Dragon Ball Z Opening Song Dubs In Different Languages

Friday, July 25, 2008

A Dragon Ball World in Review

There aren't many things in this world that get translated into so many languages and reach people on a scale that's usually reserved for the Christian Bible, American foreign policy hatemails, and Paris Hilton' snatch. One of these few other things is Dragonball, a Japanese cartoon which hit the shores of my country 14 years ago, changing the way kids imagine epic fights (with huge auras and blasts that almost feel like freudan compensation) and porn.

Apparently our country wasn't the only place where dragonball spread out, and in order to cater better to the audience, voices and songs were redubbed into different languages - for better or worse. Here are some versions we found floating in youtube, along with my first impressions.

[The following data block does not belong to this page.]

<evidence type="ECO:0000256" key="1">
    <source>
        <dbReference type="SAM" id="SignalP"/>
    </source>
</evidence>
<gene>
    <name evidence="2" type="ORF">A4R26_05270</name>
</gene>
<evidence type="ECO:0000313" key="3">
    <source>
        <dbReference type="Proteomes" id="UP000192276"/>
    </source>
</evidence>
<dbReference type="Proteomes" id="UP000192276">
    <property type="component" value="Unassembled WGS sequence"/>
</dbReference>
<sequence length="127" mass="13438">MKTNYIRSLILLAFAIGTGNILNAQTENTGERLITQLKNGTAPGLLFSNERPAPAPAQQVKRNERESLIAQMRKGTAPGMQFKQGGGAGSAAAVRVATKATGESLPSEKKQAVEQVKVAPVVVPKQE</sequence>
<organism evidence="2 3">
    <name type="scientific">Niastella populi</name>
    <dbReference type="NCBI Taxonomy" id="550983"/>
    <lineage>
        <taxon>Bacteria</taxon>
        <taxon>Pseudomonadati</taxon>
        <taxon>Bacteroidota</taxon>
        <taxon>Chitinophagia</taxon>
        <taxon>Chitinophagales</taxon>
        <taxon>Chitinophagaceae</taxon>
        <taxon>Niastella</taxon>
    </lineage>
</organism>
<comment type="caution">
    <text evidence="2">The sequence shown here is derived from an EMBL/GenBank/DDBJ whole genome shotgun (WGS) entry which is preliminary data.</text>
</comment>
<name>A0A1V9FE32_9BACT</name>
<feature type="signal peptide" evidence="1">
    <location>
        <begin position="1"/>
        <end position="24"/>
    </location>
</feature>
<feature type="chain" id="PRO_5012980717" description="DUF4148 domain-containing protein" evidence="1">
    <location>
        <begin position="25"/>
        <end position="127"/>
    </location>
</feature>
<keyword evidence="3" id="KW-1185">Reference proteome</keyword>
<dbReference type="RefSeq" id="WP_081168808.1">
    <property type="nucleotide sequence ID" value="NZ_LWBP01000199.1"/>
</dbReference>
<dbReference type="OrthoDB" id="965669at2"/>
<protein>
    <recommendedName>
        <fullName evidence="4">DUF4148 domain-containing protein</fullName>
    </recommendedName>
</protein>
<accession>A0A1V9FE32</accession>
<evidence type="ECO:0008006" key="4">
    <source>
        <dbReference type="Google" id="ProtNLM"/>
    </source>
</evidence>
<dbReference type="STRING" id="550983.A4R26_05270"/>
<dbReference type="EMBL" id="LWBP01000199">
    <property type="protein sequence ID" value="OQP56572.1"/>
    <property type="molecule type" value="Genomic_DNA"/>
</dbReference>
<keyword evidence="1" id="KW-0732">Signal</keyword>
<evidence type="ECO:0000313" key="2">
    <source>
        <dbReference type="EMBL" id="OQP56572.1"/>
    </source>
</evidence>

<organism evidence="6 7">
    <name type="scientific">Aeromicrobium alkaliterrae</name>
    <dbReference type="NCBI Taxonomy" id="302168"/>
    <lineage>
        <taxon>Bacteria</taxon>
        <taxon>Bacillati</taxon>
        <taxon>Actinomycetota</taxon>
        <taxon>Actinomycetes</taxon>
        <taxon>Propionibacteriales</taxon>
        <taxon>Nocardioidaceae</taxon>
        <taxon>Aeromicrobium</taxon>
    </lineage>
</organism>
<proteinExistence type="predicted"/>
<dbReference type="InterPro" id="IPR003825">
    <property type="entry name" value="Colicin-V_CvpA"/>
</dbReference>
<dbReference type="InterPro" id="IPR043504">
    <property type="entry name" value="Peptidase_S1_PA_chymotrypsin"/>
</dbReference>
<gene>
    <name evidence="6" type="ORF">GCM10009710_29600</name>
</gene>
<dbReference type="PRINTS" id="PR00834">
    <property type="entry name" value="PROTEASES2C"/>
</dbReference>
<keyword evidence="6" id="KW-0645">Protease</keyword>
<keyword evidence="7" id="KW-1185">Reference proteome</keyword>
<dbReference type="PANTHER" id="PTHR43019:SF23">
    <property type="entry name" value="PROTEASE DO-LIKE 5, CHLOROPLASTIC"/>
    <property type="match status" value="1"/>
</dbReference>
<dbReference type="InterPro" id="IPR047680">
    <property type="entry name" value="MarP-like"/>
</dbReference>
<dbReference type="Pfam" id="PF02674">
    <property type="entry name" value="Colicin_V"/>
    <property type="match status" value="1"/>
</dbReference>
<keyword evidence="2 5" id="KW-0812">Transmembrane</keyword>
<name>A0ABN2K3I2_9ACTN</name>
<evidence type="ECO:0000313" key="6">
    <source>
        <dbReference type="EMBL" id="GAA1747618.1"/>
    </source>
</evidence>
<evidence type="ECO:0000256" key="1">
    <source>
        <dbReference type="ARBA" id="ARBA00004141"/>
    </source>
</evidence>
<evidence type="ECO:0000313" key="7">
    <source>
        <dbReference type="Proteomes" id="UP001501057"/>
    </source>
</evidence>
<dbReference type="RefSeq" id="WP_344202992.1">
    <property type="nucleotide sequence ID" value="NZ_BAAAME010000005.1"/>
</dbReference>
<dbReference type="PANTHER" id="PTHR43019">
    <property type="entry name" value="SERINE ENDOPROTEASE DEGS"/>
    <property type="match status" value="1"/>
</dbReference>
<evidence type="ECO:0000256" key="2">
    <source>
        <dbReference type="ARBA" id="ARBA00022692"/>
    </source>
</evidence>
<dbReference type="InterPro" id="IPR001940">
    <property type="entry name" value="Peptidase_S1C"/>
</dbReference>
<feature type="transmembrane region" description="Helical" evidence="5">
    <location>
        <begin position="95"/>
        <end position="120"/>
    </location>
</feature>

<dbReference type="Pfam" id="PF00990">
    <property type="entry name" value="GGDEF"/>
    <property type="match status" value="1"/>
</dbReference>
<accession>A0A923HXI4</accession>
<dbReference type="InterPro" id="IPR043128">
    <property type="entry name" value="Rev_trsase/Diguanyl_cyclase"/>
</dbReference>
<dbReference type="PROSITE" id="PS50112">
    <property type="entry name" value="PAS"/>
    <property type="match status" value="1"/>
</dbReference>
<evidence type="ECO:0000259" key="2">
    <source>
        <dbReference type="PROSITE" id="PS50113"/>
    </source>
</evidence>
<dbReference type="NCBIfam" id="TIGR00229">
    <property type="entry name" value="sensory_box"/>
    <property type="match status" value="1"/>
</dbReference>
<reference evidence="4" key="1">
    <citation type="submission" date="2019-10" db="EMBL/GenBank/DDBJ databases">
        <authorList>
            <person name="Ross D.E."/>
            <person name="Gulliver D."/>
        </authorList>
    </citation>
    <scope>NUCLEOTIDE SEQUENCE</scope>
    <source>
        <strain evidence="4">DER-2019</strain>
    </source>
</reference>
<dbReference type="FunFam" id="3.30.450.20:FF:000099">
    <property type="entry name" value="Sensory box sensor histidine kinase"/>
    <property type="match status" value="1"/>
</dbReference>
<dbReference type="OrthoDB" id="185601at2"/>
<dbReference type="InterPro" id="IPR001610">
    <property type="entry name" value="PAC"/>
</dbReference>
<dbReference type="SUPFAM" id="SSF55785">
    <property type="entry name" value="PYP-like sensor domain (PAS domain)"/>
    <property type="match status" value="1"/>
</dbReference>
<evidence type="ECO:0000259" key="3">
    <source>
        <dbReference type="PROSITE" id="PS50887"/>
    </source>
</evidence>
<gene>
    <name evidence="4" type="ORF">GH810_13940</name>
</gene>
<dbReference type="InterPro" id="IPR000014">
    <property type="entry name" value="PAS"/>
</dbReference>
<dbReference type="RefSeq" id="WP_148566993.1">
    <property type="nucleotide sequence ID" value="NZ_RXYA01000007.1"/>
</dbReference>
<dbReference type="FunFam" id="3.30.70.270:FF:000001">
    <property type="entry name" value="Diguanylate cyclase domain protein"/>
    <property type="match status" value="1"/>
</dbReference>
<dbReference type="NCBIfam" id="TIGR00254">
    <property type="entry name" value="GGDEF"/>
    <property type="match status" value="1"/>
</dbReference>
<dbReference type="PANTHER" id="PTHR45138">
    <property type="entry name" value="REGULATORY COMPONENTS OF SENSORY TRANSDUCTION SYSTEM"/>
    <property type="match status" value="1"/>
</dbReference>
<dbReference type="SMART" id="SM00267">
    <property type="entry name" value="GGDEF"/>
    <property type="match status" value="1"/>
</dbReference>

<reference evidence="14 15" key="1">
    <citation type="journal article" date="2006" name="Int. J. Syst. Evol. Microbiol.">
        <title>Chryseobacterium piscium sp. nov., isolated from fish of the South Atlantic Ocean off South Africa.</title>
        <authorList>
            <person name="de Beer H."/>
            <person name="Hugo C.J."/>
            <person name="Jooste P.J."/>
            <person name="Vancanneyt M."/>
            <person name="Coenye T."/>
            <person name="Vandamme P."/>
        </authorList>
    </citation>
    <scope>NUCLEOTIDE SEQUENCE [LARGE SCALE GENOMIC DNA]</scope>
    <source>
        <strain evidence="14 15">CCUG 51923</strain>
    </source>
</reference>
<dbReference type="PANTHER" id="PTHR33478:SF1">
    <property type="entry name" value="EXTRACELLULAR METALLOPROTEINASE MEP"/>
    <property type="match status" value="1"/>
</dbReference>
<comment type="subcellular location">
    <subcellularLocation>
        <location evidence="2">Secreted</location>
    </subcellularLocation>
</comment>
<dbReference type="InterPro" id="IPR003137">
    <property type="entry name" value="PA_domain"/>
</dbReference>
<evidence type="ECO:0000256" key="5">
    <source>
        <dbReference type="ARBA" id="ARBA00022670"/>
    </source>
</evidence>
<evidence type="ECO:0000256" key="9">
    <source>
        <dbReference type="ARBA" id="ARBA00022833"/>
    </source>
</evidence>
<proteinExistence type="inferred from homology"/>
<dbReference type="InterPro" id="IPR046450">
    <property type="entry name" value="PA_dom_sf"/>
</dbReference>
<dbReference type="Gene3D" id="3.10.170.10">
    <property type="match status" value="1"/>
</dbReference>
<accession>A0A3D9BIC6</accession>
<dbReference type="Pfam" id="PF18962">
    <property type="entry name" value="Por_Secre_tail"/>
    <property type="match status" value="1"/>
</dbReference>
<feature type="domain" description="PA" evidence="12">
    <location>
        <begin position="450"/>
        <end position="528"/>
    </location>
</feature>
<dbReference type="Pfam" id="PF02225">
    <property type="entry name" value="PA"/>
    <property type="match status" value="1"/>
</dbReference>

If you are unfamiliar with the song, here is the original Japanese version:

Sung by Hironobu Kageyama in 1989, this song has since become the defining anthem of his career, which is kinda awesome in a way that he's done something that will last for a very long time and sucks at the same time since the childish nature of the song prevented him from doing death metal where his voice could have been more appreciated.

That said, here are the rest of the world's versions:


First in our list is Spanish. Even though the actual instrumental layers have been changed, this version actually boasts very close resemblance to the original song, I mean, if Ricky Martin was singing it anyway. The bouncy feeling is retained and it's overall very much presentable.


Mexico's version uses a minus one for their recording, which is understandable. For a country that boasts a lot of Japanese music cover bands in youtube (tube it if you don't believe me) I can't help but think they could've chosen somebody better could've sung the song. In any case, the song is like it's Spanish counterpart (actually they sound almost alike) and sticks very close to the original. Good show.